By Lucas Croft

Turn on ESPN, Fox Sports, or any other nationally-broadcast sports television network, and you will notice a common theme, almost none of the paid talking heads are talking about events happening on the field. Lately, the NFL has suffered lump after lump in terms of media attention. Former Patriots tight end Aaron Hernandez gets charged and convicted of homicide, damning footage of former Baltimore Ravens running back Ray Rice surfaces of him knocking out his then fiancé and dragging her into an elevator, and Minnesota Vikings star running back Adrian Peterson is suspended for allegedly beating his son.

The last couple years has not been kind to the NFL PR department, and rightfully so. Almost every step of the way, the NFL has mishandled itself in light of these situations. The latest incident involving now Dallas Cowboys defensive end, Greg Hardy, has drawn the ire of football fans, women’s rights advocates, and human beings with any decency.

A year and a half ago, Hardy’s then girlfriend Nicole Holder was stopped by the police as she was running down the street barefoot and crying. When asked by the officer why she was crying, Holder responded  “It doesn’t matter. Nothing is going to happen to him anyways.” It turns out mere minutes before this conversation, Hardy — who at the time played for the Carolina Panthers — had “thrown her against a tile bathtub wall, tossed her on a futon covered in assault rifles, and choked her until she told him to ‘kill me so I don’t have to'”.

That evening began a long and winding legal process that eventually involved a bench trial, an out of court settlement, and the charges being expunged from Hardy’s record. (You can read the full details of the evening and legal proceedings on Deadspin). The act itself was disgusting by its own merit, but to compound the issue, Hardy then found a spot on the Dallas Cowboys roster where owner Jerry Jones has since referred to him as “one of the real leaders on this team…with respect from all of his teammates.”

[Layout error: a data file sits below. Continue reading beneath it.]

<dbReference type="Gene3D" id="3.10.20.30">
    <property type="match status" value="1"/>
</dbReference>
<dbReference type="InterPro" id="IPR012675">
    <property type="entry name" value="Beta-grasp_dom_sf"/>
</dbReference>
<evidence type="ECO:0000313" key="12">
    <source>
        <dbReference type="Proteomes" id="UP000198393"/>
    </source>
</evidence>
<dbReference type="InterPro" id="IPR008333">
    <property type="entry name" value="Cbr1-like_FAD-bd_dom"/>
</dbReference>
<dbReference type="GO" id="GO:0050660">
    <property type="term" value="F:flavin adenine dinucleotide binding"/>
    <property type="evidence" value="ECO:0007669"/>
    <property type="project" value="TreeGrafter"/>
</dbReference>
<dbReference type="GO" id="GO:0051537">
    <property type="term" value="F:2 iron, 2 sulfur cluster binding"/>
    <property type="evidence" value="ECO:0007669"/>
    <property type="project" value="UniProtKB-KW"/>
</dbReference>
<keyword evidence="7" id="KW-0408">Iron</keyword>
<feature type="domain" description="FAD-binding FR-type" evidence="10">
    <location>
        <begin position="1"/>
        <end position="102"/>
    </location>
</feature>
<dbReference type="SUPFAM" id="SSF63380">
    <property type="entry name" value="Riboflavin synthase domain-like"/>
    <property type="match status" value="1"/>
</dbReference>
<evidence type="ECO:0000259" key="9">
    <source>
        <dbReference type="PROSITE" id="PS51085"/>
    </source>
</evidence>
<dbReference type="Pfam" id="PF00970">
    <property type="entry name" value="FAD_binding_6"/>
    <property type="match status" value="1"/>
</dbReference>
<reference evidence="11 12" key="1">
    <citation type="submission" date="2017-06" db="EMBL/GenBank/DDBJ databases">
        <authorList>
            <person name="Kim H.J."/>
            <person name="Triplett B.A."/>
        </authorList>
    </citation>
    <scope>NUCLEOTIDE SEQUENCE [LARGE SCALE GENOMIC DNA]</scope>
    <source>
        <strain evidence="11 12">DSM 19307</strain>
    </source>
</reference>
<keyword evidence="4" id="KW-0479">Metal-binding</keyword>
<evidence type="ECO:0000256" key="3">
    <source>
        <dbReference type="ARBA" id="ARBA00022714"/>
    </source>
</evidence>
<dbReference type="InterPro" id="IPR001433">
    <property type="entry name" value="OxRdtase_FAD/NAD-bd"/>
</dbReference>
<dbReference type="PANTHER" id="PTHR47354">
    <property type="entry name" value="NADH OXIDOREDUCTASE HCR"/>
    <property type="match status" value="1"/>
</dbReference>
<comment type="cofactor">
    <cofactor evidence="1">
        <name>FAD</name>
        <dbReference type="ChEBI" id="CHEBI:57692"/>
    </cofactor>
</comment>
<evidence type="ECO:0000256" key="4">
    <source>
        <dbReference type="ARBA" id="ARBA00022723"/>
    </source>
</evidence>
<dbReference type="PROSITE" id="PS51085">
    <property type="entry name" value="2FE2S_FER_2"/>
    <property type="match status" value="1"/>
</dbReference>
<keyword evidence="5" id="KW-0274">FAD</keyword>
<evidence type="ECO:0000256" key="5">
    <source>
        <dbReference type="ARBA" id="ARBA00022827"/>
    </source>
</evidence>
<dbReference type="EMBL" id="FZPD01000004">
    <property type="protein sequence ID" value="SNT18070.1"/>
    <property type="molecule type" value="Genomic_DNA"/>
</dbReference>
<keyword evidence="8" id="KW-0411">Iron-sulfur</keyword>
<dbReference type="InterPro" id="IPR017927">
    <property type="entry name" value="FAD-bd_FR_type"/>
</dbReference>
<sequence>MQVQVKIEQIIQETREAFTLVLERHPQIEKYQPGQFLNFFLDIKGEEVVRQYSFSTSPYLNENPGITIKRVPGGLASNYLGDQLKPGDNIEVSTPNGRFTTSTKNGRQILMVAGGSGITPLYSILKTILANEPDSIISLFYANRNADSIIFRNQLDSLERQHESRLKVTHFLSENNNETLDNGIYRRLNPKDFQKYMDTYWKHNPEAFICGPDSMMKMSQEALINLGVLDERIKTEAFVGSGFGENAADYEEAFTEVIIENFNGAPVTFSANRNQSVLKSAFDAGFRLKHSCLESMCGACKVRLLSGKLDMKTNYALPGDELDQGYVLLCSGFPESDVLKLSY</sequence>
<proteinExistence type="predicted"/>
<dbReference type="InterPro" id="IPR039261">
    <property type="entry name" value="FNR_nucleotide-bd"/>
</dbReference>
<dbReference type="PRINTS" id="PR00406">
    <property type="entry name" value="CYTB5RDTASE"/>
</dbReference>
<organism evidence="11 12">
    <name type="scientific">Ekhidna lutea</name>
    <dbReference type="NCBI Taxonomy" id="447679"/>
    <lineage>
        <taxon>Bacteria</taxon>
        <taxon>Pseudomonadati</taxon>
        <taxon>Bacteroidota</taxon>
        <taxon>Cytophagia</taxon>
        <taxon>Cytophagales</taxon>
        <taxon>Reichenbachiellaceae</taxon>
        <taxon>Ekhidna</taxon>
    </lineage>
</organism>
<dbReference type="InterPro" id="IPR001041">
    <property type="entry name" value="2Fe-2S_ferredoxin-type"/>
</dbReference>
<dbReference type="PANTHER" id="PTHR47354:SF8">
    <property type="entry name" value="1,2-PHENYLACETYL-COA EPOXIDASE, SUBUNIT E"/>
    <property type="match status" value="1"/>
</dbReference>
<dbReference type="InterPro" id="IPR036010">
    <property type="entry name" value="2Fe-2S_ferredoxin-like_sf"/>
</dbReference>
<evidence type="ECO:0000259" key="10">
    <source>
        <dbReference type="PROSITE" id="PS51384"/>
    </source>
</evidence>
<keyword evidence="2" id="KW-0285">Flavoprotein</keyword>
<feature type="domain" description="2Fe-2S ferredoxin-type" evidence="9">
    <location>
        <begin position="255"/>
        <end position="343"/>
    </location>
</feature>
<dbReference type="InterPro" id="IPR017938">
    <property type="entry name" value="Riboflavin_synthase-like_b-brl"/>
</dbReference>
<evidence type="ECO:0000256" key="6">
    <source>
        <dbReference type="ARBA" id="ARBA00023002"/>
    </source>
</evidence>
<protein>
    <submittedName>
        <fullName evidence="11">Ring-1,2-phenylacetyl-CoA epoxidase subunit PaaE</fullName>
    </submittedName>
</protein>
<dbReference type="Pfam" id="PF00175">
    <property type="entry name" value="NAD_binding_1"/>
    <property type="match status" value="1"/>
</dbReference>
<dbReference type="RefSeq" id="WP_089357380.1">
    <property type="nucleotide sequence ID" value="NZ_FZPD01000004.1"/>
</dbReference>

The photos and details released by Deadspin last week, and Hardy’s subsequent playing time on Sunday Night Football last night are a sobering reminder of two facts. There are things far more important and worth talking about than sports at times, and that regardless of how much of a garbage human being you are, good lawyers, some talent, and an organization willing to look the other way in the face of hard evidence can cover over a multitude of sins.

On July 18, 2013, EA Sports announced that they would be removing then New England Patriots tight end Aaron Hernandez from Madden and NCAA Football due to allegations that he was involved in the killing of Olin Lloyd. The decision came as Hernandez awaited trial for the crime of which he was later found guilty. In September of 2014, after video surfaced of former Baltimore Ravens running back Ray Rice assaulting his then-fiancé Janay Palmer, Madden removed the suspended running back from the game.

Greg Hardy is still available to use in Madden NFL 16, but the incident raises the question, Do Madden and other sports titles have a moral obligation to remove players who have been involved in violent crimes?

The goal for all simulation sports releases such as Madden, NBA 2k, FIFA, etc., is one thing. To deliver the highest degree of realism to your title every year. This means replicating stadiums, tweaking and upgrading face scans, updating jersey designs, and making sure all the players on the field make their way into the game. However, in instances like Greg Hardy where the evidence is so damning, the public so enraged, and the NFL so mum after the report, EA Sports is in a unique position. With Madden they can take a stand where the NFL and the Dallas Cowboys have not by removing Hardy from their title.